Beyond the Bath

by Kacey Larsen

Research from HomeAdvisor’s 2018 True Cost Report indicates that almost one-quarter of homeowners report planning for a bathroom remodel in the next year. The two biggest demographic groups, millennials and baby boomers, contribute to this interest in bathroom remodel in differing but important ways. Millennials are twice as likely as baby boomers to complete such a remodel, according to the True Cost Report, but baby boomers plan to spend as much as 51 percent more in the next 12 months on bathroom projects.

While each demographic seeks different scopes of work for their bathroom projects, it can be presumed that a shower space is a topic of conversation. LIXIL Senior Director of Bathing Joe Nuzzolo says the company takes a “consumer-centric” approach to its product development, which includes noting the wants, needs and wishes of millennials and baby boomers.


American Standard

“We’re seeing a lot of growth in freestanding bathtubs, and when people remodel their bathroom and put in a freestanding bathtub, they also need a place to shower. Typically, you’re seeing a standalone shower being installed as well even though it’s not in lieu of a bathtub,” he explains. “We know there’s a lot of people, specifically within the baby boomers’ generation, who want to continue in their retirement years living in their current residence; but for the most part, they’ve done very little to accommodate their lifestyle as they get older. In those situations, we are seeing shower bases being installed and showering being more prevalent. We’re also seeing walk-in baths being installed in those demographics as well, so there’s a combination that’s happening there. But having said that, I think a lot of people also recognize for resale value of those homes, they need to have a bathtub somewhere in their house—at least one and typically, if you will, that’s in the kids’ bath.”

Duravit USA President Tim Schroeder also observes a mix of prioritizing freestanding soaking tubs or larger, walk-in showers for bathrooms. “Three big trends right now we’re seeing in the bathroom include a focus on freestanding bathtubs for relaxation; those who require a more space-friendly option, for which our Architec series is a nice solution, in light of increased apartment living; and those opting for expansive showers at the expense of a bathtub,” he explains. “We have an answer to each preference and each application. For those looking for a luxurious focal point in a larger bathroom, our soaking tubs fit the bill, and for those who need an innovative, space-saving solution, our OpenSpace B showers speak to this trend directly.”



The OpenSpace B system features glass doors that can fold against a wall and are held in place with a magnetic handle strip, thus concealing tap fittings and the shower hose. As for those seeking an expansive shower, Schroeder says the company’s acrylic shower trays include extensive sizing—up to 70 7/8 by 35 3/8 inches—to provide the basis for a luxurious, walk-in shower space.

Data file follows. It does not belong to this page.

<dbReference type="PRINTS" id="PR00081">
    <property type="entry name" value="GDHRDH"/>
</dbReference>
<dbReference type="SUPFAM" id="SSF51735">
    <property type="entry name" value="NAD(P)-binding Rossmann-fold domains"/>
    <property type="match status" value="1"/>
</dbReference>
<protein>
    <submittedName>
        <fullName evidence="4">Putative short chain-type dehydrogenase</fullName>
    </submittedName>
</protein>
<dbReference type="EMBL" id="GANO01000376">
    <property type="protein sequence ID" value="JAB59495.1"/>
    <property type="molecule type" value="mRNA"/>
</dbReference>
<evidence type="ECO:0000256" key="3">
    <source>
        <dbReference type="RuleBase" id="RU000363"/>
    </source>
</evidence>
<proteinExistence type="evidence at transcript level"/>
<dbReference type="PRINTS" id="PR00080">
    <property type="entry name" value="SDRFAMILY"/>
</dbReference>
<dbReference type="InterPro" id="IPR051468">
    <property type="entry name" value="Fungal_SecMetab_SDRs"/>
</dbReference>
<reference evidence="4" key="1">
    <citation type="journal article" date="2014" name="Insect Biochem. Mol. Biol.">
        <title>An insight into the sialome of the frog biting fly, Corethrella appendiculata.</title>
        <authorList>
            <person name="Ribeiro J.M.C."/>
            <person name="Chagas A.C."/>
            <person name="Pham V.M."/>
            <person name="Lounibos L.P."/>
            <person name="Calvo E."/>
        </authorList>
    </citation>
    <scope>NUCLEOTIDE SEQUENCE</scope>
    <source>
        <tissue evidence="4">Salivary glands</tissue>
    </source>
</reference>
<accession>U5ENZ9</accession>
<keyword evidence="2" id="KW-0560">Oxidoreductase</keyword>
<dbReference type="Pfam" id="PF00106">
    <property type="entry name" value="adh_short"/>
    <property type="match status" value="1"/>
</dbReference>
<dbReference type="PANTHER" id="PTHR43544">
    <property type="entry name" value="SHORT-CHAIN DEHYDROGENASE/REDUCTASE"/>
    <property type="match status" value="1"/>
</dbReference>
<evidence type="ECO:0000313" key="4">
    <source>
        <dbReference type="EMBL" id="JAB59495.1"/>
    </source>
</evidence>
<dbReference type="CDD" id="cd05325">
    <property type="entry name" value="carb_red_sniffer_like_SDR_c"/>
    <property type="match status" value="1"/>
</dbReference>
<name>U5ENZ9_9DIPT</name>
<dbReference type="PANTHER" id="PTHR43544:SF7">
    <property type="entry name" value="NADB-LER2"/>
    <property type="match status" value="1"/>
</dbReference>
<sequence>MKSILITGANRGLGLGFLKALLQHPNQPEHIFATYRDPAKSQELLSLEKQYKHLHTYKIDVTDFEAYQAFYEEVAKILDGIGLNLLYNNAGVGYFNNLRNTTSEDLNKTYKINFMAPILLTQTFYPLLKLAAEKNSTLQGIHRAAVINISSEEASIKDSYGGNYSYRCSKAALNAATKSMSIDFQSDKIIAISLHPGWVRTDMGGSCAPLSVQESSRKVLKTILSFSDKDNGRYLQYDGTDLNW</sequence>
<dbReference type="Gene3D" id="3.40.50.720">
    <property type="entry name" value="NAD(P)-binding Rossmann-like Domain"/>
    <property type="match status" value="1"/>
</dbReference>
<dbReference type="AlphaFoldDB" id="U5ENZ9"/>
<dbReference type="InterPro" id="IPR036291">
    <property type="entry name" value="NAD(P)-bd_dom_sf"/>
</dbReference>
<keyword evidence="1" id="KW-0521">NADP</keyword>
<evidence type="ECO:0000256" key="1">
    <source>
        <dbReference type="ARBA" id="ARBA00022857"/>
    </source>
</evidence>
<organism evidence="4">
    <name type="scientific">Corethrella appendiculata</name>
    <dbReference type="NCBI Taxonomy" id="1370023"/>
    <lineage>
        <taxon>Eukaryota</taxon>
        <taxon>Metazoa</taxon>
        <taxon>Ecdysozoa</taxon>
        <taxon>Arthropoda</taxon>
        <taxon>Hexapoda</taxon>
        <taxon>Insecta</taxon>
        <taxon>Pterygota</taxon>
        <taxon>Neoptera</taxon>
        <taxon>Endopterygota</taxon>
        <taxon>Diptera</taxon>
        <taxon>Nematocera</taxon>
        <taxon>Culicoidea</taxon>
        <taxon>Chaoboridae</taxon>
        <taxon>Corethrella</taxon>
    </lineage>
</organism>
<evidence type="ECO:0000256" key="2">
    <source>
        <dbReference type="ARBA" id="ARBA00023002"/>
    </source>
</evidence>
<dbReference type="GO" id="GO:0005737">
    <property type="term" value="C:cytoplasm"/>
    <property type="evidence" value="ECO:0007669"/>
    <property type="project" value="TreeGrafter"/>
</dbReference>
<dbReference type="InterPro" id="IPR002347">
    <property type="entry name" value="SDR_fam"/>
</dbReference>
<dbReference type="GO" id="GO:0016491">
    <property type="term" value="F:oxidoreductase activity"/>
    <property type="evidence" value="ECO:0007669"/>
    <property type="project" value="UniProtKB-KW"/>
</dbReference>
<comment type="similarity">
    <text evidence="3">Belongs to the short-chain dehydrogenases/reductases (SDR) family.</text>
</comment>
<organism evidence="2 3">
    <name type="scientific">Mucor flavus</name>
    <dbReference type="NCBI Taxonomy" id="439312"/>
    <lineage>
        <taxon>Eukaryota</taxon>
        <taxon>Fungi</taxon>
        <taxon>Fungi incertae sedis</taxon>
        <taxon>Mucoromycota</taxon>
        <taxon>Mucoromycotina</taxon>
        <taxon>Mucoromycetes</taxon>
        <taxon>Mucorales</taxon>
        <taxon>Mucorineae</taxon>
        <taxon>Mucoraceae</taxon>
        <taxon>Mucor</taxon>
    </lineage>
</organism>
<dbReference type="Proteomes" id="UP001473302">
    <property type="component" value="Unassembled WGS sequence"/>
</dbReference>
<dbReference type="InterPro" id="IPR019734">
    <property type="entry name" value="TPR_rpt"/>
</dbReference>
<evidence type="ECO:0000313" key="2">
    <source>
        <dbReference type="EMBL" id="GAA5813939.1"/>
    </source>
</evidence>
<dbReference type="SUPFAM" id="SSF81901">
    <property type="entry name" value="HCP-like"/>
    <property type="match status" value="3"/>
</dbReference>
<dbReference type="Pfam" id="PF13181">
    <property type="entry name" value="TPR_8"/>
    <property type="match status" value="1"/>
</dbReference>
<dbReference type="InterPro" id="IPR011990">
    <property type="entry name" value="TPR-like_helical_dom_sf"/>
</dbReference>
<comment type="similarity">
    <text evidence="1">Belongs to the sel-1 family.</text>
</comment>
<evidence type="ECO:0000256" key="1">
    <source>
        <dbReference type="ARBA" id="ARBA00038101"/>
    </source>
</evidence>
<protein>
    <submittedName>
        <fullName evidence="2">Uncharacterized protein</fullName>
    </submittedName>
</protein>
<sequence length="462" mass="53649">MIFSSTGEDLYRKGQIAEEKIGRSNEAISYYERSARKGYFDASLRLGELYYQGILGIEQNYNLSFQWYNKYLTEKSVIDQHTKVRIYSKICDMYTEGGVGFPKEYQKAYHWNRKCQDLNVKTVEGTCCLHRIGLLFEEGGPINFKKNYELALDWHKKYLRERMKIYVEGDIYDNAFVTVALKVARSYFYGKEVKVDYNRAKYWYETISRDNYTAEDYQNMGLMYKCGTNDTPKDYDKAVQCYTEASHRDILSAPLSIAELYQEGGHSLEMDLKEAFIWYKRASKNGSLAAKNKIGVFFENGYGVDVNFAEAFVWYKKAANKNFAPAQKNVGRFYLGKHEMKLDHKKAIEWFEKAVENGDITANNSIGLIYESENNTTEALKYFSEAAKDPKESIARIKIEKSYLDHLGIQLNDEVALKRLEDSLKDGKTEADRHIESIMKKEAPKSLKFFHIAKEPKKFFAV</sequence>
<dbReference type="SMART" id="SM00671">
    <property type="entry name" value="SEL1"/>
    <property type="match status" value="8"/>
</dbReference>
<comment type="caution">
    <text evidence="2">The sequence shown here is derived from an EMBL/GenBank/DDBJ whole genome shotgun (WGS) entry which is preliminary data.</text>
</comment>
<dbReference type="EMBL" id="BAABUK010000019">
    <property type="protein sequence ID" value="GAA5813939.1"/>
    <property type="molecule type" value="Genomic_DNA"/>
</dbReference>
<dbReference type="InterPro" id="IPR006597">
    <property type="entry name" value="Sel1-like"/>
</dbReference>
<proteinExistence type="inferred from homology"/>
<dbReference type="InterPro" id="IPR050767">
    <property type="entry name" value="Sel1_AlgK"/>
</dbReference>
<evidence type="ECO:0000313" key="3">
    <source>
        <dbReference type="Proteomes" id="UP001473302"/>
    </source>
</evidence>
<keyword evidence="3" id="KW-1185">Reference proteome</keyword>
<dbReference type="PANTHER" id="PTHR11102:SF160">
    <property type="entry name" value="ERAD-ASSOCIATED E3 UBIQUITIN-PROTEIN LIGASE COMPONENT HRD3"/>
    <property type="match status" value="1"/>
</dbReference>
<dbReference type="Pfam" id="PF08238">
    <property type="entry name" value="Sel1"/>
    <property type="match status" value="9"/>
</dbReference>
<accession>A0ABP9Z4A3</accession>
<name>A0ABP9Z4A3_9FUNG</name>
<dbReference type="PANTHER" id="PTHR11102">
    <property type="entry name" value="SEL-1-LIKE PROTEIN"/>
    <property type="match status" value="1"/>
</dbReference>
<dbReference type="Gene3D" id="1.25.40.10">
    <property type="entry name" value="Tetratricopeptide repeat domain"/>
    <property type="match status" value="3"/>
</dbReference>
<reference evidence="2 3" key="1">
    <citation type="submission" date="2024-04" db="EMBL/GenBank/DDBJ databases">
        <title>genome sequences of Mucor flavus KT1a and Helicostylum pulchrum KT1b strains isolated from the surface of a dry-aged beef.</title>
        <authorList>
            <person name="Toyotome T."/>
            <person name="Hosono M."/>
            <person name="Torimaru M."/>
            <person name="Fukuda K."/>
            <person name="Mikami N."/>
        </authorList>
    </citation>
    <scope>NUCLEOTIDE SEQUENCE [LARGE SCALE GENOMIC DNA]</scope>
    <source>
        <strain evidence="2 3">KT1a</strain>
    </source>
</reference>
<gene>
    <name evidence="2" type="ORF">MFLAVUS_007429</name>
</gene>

“Freestanding soaking tubs continue to be of interest for those who appreciate bathing as the focal point of bathroom design. Showers have become a larger consideration in the design process, and for bathrooms not large enough to accommodate both a freestanding soaking tub and a shower, we are seeing more emphasis given to the shower as of late,” says Mark Wolinsky, president of Wetstyle. “Wetstyle sees the shower as an exciting growth area. While we [already] have the DC and Glacier shower programs, we have additional shower products for the shower planned for 2019.”


Delta Faucet

Delta Faucet Company sees the trend of predominately bathtubs evolving, and the company ensures its shower product offerings fit common spaces and sizes left behind. “There used to be a pretty lopsided percentage of people using bathtubs, but that percentage is changing and it’s flattening out more toward a more even split between bathing and showering,” says Landis Archer, product manager. “The great thing is a lot of those bathtubs that have been in place for a long time [in spaces being remodeled] are going to be in the 60 by 30 inch or 60 by 32 inch alcoves, and our product for showering actually fits directly into that. Our product offering allows that remodeler to go in and replace that bathtub option with a showering option.”

Eric Moore, interior designer at the Kohler Design Center, makes a distinction between shower wants and needs for a master bathroom versus additional bathroom needs. “I am actually seeing my customers wanting both tubs and showers in their master bathroom spaces—they want the best of both worlds. Kohler can provide a simple solution to a full blown-out custom showering experience, [and] we can do the same with bathing, whether it’s a freestanding tub or a tub full of hydrotherapy options,” he says. “In the shower, we definitely see a lot of different sizes, but for the most part they are pretty standard in most spaces besides the master. Kohler offers shower receptors from 36 by 34 inches to 60 by 60 inches. In the master, it may be a little more custom in size, so usually tile is used in these applications as well as custom glass.”

LIXIL’s Nuzzolo echoes the idea of different shower enclosure products being sought for different bathroom spaces, but notes that American Standard sees this as an area of opportunity. “In certain homes in the second bath [or] the kids’ bath, there’s been the tub combination with the plastic walls that have predominately been in the market; but over the past couple of years, there’s been a wider offering of wall systems that provide textures and patterns that are very pleasing and appealing products that I think allow you to get out of the second bath and into the master bathroom,” he says. “You’ll see more from us in that area that I think is truly different than on the innovation side, and from what you would see from competitors on what we would say traditionally are the plastic walls. We’re excited for it because we think it’s going to be a sizable opportunity and believe they’re going to be appealing.”